Fingers in the dirt

Fingers in the dirt

Fingers in the dirtSuperb weather lately, but not so good for snowboarding with wicked cold and bulletproof ice, so two weekends ago, I stayed at the NH beach to rake the lawns in 60 degree temps and take two passes through the gardens on my hands and knees with fingers in the dirt cleaning up the winta's debris.  Like you, I lead a busy work life which I love, and for as long as I remember, relaxation for me is a few hours every weekend in the NH gardens or cleaning up the Vermont woodlot which provides a perfect physical and mental break away from my computer and long Boston commutes. 


This concept of “fingers in the dirt” is also always what I expect to see in every management hire we make in our companies and in our venture investments. One of the skills I expect from every senior “C” level manager we bring into our companies is for that person to be able to easily and quickly ride a sine wave from deep involvement in strategic thinking at the top to fingers-in-the-dirt knowledge of how to execute and measure tactical details at the bottom.  

An example for a CMO would be that that person would know from their experience and skills the strategies, the values, and the specific metrics of both Inbound and Outbound Marketing. An absolute given would be that they would understand what strategies would work with what tactics at what expense yielding which lead gen metrics over a period of multiple quarters. That would be strategic involvement.  A “fingers in the dirt” mentality would be that person's ability to create effective blogs and efficient social media posts tied directly to personas and value proposition using a Hubspot CMS or similar marketing platform …even though the CMO would be handing the execution of those tasks over to associates and interns.  

Same for a CRO.  Of course, that person should be able to map out annual plans deciding on the investment level of direct, indirect and partnership models in their sales strategies.  Critical strategic decisions for both short and for longer term annual growth.  At the bottom of that sine wave would be the fingers-in-the-dirt ability of that CRO to create with the individual salespeople both monthly and quarterly detailed "Plan the Plan" tools.  I take this phrase from well-known tech CRO Colleen Honan who lectured in my Science of Sales course this past Thursday outlining her sales management tools of weekly meetings, excel tools, coaching examples and what her personal mission statement of what it takes to be a sales leader.   

I will drive exponential growth and profitability through rigorous process and setting high expectations while recognizing and rewarding success. I will gain the trust and respect of the organization through listening, learning and collaborating in order to make informed business decisions.

Rapt attention from everyone in the class with four telling me that her talk solidified their decision to explore sales jobs.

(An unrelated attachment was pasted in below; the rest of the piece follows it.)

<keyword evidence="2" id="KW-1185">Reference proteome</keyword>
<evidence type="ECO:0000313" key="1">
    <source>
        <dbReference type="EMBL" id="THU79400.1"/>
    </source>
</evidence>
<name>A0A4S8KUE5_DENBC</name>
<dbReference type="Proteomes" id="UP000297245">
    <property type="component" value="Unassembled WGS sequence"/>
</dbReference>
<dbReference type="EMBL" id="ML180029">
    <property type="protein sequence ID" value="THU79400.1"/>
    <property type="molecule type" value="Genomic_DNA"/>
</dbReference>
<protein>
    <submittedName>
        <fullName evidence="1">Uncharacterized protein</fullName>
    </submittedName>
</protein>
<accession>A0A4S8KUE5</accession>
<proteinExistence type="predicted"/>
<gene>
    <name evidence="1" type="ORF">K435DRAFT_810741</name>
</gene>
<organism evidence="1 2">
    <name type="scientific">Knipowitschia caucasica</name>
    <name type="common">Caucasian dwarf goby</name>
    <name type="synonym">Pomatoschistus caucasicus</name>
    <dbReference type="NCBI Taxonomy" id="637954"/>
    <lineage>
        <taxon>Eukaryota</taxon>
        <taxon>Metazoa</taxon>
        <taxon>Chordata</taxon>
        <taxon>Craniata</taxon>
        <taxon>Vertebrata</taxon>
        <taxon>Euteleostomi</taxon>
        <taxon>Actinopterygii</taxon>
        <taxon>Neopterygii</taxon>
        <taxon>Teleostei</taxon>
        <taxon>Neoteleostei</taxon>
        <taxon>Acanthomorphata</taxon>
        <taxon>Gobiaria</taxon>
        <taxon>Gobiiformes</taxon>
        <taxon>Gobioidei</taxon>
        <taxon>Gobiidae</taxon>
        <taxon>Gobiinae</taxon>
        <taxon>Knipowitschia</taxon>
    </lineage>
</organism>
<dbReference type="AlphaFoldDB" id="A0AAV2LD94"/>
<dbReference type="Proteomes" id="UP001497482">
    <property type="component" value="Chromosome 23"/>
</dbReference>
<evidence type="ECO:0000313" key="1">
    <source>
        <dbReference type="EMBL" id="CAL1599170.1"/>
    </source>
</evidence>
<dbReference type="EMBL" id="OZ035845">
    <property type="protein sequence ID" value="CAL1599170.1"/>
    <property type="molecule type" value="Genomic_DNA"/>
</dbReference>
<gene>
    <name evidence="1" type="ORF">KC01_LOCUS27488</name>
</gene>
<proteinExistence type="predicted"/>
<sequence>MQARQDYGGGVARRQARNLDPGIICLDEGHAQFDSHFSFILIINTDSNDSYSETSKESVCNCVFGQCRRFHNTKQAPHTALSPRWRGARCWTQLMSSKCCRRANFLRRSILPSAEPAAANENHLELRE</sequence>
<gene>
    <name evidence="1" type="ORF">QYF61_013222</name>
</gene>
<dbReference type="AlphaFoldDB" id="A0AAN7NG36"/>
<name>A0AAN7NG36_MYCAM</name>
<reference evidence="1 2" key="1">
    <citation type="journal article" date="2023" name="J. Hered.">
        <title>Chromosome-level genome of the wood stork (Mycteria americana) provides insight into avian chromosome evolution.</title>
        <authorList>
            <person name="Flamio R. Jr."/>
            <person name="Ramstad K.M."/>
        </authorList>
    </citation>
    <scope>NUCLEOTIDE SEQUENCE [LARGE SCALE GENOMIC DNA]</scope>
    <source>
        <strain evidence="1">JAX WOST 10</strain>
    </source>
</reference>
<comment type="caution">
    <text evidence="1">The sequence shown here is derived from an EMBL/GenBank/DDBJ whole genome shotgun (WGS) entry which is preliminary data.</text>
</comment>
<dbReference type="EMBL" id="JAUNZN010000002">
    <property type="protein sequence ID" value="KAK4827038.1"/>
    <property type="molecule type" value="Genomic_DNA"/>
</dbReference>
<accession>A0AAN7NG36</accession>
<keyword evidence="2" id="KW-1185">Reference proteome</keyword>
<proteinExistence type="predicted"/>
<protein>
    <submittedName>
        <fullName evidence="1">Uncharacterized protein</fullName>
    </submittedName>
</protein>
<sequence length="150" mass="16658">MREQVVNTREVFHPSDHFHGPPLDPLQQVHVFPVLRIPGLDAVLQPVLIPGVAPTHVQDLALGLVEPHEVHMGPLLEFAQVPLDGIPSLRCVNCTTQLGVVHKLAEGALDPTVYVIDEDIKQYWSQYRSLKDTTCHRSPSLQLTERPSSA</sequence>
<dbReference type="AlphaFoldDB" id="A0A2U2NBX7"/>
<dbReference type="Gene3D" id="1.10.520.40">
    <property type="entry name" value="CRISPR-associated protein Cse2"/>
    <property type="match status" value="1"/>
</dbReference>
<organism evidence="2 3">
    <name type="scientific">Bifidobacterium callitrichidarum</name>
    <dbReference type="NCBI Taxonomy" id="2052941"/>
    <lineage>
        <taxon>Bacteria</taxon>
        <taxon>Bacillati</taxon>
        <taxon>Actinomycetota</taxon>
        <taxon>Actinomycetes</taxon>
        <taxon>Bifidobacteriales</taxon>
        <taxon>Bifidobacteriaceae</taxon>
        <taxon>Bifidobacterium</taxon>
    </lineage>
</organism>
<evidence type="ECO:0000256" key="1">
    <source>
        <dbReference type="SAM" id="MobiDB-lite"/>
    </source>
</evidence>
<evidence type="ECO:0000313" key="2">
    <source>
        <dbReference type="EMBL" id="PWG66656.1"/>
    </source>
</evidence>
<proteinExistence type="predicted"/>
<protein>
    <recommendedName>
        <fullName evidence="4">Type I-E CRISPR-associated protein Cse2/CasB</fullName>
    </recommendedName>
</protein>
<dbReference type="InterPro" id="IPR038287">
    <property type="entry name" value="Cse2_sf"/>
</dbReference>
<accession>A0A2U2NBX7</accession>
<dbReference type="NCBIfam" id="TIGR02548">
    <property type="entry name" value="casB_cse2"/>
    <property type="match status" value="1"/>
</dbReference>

This same detailing of the practice of a "fingers in dirt" mentality applies to the criticality of hiring salespeople, which, in general, most sales managers do not do well.  The tech software metric is that, on average, salespeople remain in their job for 2.7 years, which is a ridiculous number considering the amount of time it takes to identify, hire, onboard and then move to full quota ramp speed, which is usually 18 months.   We've looked at the best tech companies and created detailed playbooks on how to do hire differently, which always comes down to a detailed "fingers-in-the-dirt" mentality.  I have a few of those outlines pasted HERE.  Just scroll down the page to Section 4 and the video titled Hiring Salespeople, Step 2 How to Hire-Skills, Experience & Attributes.   Any problems, just email me, and I will send you the file.  

Thinking of dirt, the coming of spring planting and careers, I cannot leave this morning's blog without mentioning my friend, Nick Cutsumpas, better known as Farmer Nick, one of my most interesting Tufts alums, who moved his career from his first job out of Tufts as an IBM bizdev person to follow his passion and is now a very well -known Plant Coach, Urban Gardener, Eco Landscaper, TV personality, influencer and author appearing in Vanity Fair and other media.  There's a lot of what it takes to be a successful salesperson in what it takes to be a successful entrepreneur, and Nick has demonstrated that drive perfectly!


Planning 2023-1For more than a few ideas and real fingers-in-the-dirt details, take a look at our free Writing the Winning Sales Plan for 2023.  

Or you can just email me, and I will send you a free copy, and
, of course, connect with me at any time for questions, comments or just catching up.


Jack and Tufts Entrepreneurship Center -2Connect with me at any time for some quick ideas and feedback. 

There's never a cost for a call or two, plus I love listening and talking about Sales & Marketing.  
Derby Entrepreneurship Center@Tufts.

Tags: Sales Best Practices, Sales Hiring Perfectly, Derby Entrepreneurship Center at Tufts, 2023 Business Planning, 2023 Sales Planning, 2023 Marketing Plans, Derby Entrepreneurship Center